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What is a 401(k) Plan and What Does HR Need to Know?

What is a 401(k) Plan and What Does HR Need to Know?

A 401(k) is a tax-free retirement savings account that many employers offer to employees as an employee benefit. These accounts allow employees to deposit pre-tax income into a savings account that can only be used once an employee has reached the age of retirement. Many employers choose to contribute to these plans depending on the employee's contributions. 

 

When Can Employees Withdraw From Their 401(k)?

The IRS requires employees to be at least 59.5 years old (55 years old if you leave your employer) to withdraw funds from their 401(k) penalty-free. This ensures that employees uses these tax-free accounts for retirement. If an individual chooses to withdraw from a 401(k) before they reach the age of 59.5 years, they will be responsible for paying:

  • Federal income tax  
  • State income tax (if applicable)
  • 10% penalty 

Of course there are exceptions. Some 401(k) plans allow employees to make 401(k) hardship withdrawals. Learn more.

What's the Most Common 401(k) Match? 

According to data published by Vanguard, the most common 401(k) structure is the simple match formula, a plan in which the employer matches a percentage of the employee's contribution up to a certain threshold. A few notable 401(k) match data points:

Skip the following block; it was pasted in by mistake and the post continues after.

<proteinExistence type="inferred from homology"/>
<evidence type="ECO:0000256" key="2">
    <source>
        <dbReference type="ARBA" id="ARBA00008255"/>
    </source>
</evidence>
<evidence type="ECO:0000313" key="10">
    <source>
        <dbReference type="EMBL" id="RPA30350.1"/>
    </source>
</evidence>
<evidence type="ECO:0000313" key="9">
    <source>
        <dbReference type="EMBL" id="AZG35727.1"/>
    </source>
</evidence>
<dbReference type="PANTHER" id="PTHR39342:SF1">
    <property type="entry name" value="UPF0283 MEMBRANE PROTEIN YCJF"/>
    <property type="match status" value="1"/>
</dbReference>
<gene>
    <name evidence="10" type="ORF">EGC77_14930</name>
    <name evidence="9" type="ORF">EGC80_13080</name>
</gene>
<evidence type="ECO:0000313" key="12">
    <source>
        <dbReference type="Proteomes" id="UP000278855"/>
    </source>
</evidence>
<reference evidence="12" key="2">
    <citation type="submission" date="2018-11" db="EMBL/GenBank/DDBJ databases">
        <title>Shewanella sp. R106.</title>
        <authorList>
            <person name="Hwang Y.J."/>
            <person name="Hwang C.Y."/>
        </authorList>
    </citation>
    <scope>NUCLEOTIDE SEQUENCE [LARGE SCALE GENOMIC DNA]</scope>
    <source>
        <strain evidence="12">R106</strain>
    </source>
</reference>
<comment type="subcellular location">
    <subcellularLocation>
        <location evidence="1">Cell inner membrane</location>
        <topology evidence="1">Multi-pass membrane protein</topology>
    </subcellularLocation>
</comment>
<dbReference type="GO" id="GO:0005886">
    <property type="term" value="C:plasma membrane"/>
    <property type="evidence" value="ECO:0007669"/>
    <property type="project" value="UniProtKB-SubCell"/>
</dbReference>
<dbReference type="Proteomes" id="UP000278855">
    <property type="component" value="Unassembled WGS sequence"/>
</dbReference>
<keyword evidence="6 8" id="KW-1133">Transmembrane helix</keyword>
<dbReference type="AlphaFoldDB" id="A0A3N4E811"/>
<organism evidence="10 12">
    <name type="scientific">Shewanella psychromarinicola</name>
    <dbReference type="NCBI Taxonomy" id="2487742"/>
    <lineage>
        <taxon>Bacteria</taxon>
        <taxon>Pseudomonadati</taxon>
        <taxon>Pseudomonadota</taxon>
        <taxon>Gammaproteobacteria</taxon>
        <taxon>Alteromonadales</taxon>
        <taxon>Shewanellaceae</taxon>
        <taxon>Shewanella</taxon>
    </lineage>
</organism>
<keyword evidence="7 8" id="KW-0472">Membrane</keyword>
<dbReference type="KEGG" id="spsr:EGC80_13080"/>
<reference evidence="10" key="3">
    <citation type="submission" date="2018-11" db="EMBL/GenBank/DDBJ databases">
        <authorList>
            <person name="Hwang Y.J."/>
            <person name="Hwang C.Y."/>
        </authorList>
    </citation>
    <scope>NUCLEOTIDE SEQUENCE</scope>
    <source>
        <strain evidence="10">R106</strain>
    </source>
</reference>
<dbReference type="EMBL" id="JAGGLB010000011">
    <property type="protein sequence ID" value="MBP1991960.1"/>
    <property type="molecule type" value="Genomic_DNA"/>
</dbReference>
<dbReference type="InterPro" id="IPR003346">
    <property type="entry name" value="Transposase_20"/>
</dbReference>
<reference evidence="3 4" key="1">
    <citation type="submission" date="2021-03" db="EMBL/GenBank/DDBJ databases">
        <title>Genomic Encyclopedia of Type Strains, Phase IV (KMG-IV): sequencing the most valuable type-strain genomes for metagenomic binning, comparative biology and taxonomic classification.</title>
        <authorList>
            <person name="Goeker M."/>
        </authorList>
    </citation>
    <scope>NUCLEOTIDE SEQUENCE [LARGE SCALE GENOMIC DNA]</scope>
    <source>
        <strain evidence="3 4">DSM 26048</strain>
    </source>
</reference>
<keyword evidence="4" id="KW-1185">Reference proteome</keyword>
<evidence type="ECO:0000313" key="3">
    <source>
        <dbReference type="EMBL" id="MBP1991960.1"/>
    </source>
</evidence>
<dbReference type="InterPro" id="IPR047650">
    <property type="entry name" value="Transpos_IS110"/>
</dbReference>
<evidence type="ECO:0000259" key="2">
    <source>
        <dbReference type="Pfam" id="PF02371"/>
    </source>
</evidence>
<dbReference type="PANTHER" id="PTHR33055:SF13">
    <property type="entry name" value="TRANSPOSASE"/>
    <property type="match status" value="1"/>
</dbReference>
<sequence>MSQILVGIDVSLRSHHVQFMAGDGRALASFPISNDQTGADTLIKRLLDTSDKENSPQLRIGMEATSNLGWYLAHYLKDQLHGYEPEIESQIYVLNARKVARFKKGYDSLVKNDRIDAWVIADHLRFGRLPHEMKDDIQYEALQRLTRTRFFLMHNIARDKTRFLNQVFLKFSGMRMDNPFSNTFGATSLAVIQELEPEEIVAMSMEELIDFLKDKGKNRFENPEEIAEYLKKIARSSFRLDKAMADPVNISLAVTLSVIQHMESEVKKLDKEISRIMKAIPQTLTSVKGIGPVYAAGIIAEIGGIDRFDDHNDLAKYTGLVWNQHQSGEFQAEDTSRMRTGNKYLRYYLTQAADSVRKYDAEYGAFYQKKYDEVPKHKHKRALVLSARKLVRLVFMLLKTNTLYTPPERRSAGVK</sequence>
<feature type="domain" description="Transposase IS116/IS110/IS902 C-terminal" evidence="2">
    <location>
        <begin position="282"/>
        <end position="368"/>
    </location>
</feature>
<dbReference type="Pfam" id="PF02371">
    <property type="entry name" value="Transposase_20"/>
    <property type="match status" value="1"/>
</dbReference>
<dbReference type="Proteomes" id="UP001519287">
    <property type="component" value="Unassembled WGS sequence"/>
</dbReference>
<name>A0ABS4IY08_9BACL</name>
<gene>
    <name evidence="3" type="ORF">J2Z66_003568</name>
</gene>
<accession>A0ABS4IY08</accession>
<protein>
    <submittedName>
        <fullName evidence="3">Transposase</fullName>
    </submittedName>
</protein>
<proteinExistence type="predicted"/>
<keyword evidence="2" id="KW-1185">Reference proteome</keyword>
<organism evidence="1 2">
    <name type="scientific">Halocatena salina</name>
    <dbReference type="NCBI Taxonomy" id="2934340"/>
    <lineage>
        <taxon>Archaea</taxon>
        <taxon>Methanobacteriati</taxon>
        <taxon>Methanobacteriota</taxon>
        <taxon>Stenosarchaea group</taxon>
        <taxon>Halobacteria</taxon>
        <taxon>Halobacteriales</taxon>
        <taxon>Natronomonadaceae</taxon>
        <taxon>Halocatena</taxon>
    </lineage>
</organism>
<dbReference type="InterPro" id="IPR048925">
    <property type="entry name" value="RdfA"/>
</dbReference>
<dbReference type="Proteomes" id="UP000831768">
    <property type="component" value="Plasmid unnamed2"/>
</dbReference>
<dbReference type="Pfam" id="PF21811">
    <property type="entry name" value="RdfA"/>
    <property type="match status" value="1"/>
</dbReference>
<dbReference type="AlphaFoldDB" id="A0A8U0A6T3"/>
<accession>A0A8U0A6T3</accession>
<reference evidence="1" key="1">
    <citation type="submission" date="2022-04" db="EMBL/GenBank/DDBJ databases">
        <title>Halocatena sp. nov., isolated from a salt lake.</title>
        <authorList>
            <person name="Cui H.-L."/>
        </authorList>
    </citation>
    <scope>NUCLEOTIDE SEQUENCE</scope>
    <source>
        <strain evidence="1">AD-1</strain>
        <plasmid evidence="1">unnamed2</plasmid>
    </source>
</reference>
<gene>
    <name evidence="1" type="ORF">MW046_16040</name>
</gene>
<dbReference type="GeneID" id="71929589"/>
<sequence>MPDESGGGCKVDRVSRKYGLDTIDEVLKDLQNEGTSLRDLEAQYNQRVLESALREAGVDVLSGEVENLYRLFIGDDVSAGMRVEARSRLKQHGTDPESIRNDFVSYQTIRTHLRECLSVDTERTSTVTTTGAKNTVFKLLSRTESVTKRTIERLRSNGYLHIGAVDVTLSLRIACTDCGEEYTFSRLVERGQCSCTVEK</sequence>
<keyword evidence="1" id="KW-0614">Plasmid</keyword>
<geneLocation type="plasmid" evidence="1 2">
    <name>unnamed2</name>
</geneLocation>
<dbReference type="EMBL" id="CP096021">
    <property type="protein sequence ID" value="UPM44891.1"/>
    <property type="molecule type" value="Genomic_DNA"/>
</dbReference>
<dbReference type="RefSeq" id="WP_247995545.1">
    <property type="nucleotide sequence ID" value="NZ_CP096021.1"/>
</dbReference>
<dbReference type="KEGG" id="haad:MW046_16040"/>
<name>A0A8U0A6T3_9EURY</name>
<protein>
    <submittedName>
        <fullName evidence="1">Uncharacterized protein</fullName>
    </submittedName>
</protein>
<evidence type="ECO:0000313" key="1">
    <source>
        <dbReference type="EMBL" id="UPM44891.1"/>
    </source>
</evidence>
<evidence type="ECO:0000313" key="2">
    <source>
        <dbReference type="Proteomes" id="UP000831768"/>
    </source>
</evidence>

• The average employer matching contribution equals 4.3% of an employee's salary
  • The most common match equals 50 cents for every $1 the employee contributes up to 6% of employee's salary
  • Other employers match $1 for every $1 the employee contributes up to 3% of employee's salary

 

401(k) Plan Contribution Limitations

Each year, the IRS establishes restrictions on how much employers and employees can contribute to 401(k) plans each year. In 2021, employees who participate in 401(k), 403(b), most 457 plans, and the federal government’s Thrift Savings Plan may only contribute $19,500 to these accounts.

However, the IRS announced that a $1,000 increase in maximum contributions from all sources, which include employee and employer contributions. In other words, the employer contribution cap increased by $1,000, setting the maximum defined contribution limit at $58,000.

 

When Should Employees Be Eligible for 401(k) Plans?

Some companies—typically smaller organizations—require employees to work for a year before they become eligible to participate in the company's 401(k). This delayed 401(k) option can be less attractive to quality job candidates.

Other companies automatically enroll employees in the plan, but require a waiting period for the employee to be able to receive employer contribution. The most generous 401(k) plans automatically enroll employees in the plan upon the employee's first paycheck and require no waiting period for an employer contribution to kick in. 

When choosing between these three options, employers must evaluate their financial standing. If a company has more budgetary restrictions, it may be best to require a full year of employment before an employee becomes eligible to participate in the company's 401(k). 

Once you evaluate your financial flexibility, consider your organization's turnover rate, employee satisfaction, and ease of hiring. If these are weak points for the company, you could consider offering one of the automatic 401(k) enrollment options. 

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